Editorial

Monday’s School Year Re-opening

Monday’s opening of a new school year will be different from any other the country has witnessed, thanks to the current coronavirus known as COVID-19.

As with other countries battling the virus, the re-opening of the school year comes with its many challenges from which Saint Lucia is not immune. If truth be told, the challenges facing schools in Saint Lucia are just as severe, or perhaps more so, as in the developed world which has the resources to combat those challenges but is still having a tough time doing so.

Even the mighty United States of America is in the throes of a struggle between teachers unions and the leadership of the federal government as that country’s school year opened. As the coronavirus pandemic rages on in that country, teachers are literally scared to go back inside school buildings. Some teachers have even resigned, while others, frustrated with the guidance coming from leaders of their respective states, were prepared to undertake industrial action.

In Saint Lucia the situation is quite the opposite in that while there are differences between the Saint Lucia Teachers’ Union and the Department of Education regarding proposed measures for the reopening of school come Monday, these differences are not wide enough to cause friction to the point where teachers are fearful to return to school or in a state of panic. Neither are there discussions of a boycott of classes or any sort of industrial action under consideration.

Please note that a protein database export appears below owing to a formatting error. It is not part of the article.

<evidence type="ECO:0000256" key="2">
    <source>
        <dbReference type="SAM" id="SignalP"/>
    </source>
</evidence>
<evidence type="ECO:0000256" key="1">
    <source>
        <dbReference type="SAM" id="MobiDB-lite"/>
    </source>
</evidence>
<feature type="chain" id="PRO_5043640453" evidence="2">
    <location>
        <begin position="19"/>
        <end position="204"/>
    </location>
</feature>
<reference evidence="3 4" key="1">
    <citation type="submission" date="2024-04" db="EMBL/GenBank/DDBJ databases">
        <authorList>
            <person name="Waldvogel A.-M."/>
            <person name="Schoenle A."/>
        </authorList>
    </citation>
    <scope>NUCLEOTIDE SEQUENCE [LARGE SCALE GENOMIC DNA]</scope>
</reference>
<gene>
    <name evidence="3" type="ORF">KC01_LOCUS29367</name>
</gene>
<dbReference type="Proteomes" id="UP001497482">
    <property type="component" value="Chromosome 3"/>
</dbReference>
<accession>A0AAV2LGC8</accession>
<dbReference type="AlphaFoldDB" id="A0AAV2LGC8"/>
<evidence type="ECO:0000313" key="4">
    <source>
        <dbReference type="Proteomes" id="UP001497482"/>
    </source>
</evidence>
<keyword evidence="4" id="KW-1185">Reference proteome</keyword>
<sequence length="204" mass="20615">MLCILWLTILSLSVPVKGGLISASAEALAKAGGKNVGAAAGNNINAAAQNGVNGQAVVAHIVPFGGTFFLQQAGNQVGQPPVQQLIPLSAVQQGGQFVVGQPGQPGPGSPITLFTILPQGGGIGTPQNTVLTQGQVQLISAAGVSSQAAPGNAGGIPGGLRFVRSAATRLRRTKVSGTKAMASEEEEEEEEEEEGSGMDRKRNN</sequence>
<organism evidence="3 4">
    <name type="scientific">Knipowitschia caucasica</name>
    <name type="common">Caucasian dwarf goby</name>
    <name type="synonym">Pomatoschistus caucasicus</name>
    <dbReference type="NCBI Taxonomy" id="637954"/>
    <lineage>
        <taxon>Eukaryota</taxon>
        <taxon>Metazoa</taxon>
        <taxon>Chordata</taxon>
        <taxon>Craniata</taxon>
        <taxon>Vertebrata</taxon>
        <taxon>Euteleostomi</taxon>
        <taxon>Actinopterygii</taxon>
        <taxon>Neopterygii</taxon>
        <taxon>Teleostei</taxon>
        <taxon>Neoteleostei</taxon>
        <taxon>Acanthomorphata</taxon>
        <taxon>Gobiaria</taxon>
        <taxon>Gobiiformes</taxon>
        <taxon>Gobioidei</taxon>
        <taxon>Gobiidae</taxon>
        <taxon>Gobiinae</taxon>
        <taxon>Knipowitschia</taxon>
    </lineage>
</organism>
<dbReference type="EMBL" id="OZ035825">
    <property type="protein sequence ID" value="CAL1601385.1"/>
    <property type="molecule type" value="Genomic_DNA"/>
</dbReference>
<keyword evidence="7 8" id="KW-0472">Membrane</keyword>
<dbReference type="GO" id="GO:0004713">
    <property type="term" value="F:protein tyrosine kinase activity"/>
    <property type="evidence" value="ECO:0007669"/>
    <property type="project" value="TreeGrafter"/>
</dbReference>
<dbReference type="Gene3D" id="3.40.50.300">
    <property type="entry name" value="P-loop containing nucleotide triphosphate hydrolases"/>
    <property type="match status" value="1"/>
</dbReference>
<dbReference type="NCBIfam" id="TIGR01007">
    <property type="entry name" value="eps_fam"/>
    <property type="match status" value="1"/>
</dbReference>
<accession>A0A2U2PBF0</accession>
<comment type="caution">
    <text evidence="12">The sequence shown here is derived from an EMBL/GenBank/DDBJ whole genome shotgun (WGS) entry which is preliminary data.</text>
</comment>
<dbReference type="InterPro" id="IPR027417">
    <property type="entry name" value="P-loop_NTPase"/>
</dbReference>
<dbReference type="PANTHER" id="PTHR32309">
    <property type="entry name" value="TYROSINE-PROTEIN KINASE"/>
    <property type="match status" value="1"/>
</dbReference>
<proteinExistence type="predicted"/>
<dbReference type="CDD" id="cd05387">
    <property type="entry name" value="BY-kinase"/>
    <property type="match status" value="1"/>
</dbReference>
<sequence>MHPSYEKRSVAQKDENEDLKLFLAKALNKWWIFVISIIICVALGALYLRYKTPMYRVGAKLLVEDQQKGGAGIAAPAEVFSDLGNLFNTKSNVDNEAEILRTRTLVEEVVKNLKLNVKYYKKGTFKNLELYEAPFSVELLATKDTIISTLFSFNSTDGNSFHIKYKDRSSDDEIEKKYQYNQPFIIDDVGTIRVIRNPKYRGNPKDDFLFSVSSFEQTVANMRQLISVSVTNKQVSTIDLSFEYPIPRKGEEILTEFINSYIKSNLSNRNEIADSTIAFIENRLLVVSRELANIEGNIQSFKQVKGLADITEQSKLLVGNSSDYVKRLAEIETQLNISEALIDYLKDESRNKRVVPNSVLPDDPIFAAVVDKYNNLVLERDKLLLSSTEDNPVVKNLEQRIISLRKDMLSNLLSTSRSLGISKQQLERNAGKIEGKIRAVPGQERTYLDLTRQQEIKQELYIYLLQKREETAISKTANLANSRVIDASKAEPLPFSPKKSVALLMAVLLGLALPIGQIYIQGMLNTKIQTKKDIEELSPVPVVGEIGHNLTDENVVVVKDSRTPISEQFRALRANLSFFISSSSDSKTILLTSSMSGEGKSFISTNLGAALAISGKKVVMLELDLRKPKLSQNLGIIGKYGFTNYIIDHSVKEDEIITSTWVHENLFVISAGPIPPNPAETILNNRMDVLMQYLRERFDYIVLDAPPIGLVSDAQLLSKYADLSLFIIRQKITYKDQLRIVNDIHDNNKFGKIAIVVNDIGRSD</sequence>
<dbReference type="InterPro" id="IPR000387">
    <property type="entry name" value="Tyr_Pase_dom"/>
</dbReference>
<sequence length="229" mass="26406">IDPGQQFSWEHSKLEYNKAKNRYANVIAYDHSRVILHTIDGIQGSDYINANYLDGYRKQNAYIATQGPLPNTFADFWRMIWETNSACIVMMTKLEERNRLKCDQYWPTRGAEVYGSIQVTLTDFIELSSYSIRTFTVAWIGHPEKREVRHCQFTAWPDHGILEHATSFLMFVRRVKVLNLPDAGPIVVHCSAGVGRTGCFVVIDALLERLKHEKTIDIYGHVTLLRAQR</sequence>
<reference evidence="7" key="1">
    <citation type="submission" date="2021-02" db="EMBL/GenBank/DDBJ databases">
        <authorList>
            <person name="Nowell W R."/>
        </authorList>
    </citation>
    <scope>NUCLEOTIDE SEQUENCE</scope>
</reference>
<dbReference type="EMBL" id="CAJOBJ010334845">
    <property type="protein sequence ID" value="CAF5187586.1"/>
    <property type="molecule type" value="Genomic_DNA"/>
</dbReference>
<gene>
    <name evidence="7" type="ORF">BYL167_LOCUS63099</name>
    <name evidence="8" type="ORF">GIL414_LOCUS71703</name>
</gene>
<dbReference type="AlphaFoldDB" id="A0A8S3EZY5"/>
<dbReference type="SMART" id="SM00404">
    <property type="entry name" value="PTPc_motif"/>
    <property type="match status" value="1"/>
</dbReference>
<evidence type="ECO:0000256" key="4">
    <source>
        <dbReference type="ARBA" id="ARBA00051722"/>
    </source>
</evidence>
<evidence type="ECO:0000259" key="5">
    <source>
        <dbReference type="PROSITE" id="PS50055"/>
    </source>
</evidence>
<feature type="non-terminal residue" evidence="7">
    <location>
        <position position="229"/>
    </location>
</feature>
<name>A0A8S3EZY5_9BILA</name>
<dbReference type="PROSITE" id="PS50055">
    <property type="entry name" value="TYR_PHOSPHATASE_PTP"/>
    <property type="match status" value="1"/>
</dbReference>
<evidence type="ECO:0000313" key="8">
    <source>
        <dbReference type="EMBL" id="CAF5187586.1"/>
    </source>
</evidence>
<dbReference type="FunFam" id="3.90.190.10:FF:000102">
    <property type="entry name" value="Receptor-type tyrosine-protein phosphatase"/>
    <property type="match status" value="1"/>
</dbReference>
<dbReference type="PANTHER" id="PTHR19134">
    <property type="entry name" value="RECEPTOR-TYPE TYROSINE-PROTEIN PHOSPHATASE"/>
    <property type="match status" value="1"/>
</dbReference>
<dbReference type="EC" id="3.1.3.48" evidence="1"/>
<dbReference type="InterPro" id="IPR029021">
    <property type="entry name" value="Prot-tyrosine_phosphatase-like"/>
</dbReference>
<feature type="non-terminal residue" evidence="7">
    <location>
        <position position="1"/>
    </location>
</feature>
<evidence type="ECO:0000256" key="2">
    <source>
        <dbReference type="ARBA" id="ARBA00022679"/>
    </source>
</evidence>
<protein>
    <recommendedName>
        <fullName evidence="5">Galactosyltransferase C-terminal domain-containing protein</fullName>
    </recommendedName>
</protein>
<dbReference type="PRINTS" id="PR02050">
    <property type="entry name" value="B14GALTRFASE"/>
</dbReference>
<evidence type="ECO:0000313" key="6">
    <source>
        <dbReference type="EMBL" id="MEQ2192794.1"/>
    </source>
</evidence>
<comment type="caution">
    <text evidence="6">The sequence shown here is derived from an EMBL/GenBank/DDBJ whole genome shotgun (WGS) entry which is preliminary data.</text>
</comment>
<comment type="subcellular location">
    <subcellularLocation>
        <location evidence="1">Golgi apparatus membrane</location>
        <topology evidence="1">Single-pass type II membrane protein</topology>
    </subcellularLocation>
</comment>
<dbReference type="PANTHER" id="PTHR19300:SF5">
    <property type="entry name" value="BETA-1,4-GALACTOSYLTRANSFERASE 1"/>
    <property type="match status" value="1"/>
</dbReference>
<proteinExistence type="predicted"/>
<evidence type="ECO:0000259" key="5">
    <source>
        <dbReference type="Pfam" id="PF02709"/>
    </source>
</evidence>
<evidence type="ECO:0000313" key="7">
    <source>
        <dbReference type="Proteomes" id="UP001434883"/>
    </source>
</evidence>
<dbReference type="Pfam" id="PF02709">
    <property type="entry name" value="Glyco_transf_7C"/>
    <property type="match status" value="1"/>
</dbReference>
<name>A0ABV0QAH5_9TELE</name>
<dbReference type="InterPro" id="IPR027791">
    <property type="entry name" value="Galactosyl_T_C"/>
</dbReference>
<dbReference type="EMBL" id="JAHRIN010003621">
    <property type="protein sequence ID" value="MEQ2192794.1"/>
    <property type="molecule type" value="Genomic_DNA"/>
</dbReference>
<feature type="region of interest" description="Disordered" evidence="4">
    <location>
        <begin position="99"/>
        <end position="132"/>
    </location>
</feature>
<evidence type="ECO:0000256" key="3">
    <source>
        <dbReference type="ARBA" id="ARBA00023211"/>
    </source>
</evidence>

The fact that the Union and the Department of Education met on the subject of how to re-open schools, the protection of students and teachers in this COVID-19 era and other matters dealing with that subject seems to have paid dividends for the country at large. And while we quite understand that the Union will always have questions apropos measures to be implemented in schools across the country, there appears to be an understanding on both sides that the plan as presented by the Department of Education is workable.

Such a reassurance was given by Chief Medical Officer Dr. Sharon Belmar-George who stated that the decision to re-open schools was guided by a risk-based approach to retain the health and safety of students, teachers and the whole country.

According to Dr. Belmar-George, evidence-based measures and other factors guided the recommendations and protocols that have been applied to the re-opening of schools such as an understanding of COVID-19 transmission as it relates to children specifically, and the Department of Education’s ability to implement the necessary measures, among others.

In short, the Chief Medical Officer gave the impression that in Saint Lucia there is no present obstacle preventing all schools from re-opening as long as the protocols and measures designed for them are heeded.

In fact, she boldly stated on a GIS programme last week that if the necessary measures, physical distancing and hygiene are applied, schools are unlikely to be the environment for the spread of COVID-19.

We believe that Dr. Belmar-George’s assertions regarding children, COVID-19 and schools re-opening should not be taken in isolation of the community in which the schools exist. We further believe that the control measures to be implemented in schools must be mirrored by those in the community and adopted whole-heartedly by the grown-ups in their various communities on island as only by working together – meaning schools and other institutions, homes and other establishments, organizations, foundations, clubs, societies, etc., –  can we succeed in minimizing COVID-19 cases or maintaining a COVID free Saint Lucia.

Children will mimic the adults to whom they look up. Adults, we each have a responsibility.

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